Letters and Prints from the Campanella Collection Giuseppe Garibaldi

Irvin Department of Special Collections


Giuseppe Maria Garibaldi (4 July 1807 – 2 June 1882) was an Italian general, patriot, and political provocateur who was famous for his freedom fighting exploits in South America and for his efforts to establish a unified, democratic Italy. Born into humble circumstances in Nice, then under Napoleonic rule, Garibaldi went on to become among the most popular and influential heroes of the nineteenth century. Though he first gained notoriety during his time spent in Brazil and Uruguay, where he defended Montevideo from the interference of Buenos Aires, it was his efforts in the Italian revolutions of 1848-1849 and his valiant, all-be-it doomed, defense of the Roman Republic that gained him international fame. In 1859 & 1860, he helped to unify Italy under the Piedmontese government, and in 1860 he led a volunteer guerrilla army, known as “The Thousand,” which succeeded in overthrowing Bourbon rule in Sicily. In 1870, Garibaldi again organized a volunteer army, this time with the purpose of aiding France in the Franco-Prussian war. A legend in his own lifetime, after his death on the island of Caprera in 1882, Garibaldi become the object of a semiofficial national cult whose influence is still felt in Italy today.

The Irvin Department of Rare Books and Special Collections’ Anthony P. Campanella Collection contains over 2,500 titles, 410 original letters to and from Garibaldi, 350 nineteenth-century newspapers, a major collection of medals honoring and relating to Garibaldi, and a variety of prints, realia, and memorabilia. In addition to the core research library, which contains the principal published works of the Risorgimento period (the ‘national resurgence’, ca. 1792-1870) and numerous contemporary memoirs of Garibaldi’s fellow soldiers and political allies, the Campanella Collection also contains many items from Garibaldi’s personal library and the library of his son Ricciotti (1847-1924), thus making it one of the premier research collections on Garibaldi and Italian revolutionary material in the United States.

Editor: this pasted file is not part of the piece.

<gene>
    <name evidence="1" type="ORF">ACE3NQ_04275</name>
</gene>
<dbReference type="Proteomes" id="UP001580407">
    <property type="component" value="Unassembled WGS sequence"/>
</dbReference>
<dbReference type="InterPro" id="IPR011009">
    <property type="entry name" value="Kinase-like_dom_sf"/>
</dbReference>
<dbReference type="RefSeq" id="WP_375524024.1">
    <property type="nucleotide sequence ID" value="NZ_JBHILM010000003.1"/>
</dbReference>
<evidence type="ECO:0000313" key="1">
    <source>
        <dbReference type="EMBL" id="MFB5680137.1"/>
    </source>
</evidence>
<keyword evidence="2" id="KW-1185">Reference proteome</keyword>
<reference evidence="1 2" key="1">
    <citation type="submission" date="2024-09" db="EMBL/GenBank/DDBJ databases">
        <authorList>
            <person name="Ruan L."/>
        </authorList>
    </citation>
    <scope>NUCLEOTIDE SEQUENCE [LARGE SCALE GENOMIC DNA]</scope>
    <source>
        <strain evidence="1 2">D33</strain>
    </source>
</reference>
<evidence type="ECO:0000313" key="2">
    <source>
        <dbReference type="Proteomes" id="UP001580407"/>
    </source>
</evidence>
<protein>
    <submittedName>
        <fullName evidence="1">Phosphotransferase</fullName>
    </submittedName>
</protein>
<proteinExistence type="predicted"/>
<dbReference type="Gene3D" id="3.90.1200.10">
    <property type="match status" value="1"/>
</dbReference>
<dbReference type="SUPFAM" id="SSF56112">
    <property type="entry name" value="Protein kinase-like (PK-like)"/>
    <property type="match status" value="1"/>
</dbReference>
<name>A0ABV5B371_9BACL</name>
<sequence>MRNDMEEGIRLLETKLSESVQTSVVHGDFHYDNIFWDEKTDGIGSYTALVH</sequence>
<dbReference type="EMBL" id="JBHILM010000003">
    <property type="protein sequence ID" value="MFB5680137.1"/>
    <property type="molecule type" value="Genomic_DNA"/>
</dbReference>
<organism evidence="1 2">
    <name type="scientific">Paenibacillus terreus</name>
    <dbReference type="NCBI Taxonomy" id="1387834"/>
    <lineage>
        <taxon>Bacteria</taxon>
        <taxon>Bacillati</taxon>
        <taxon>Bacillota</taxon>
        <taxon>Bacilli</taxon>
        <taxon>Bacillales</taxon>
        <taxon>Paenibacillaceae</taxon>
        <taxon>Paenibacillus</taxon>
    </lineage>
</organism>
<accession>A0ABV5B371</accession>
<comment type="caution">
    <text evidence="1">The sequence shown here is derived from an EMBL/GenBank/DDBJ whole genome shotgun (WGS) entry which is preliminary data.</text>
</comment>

This digital collection focuses on some of the more rare and unique material in the collection, with a special emphasis on satirical political periodicals, letters and correspondence, and iconography.  The digital collection is also comprised of several hundred manuscript letters, many of which are from the period of Garibaldi’s visit to England in 1864. While some of these letters are from celebrities, heads of state, members of parliament, and other radical political actors, the vast majority of them are from people of humble backgrounds throughout England and across Europe. Garibaldi’s visit to England was a politically fraught cultural sensation, and these letters offer an intimate look at the growing cult of Garibaldi that was born of an overall mania for hero-worship in the period. Garibaldi’s growing international fame, and his importance to a nascent Italian national identity, were the driving force behind much of the iconography, memorabilia, and realia that was produced in his life time and in support of the posthumous memorialization of his exploits. Many of the Irvin Department’s prints and images of Garibaldi have been digitized to represent this aspect of the collection.

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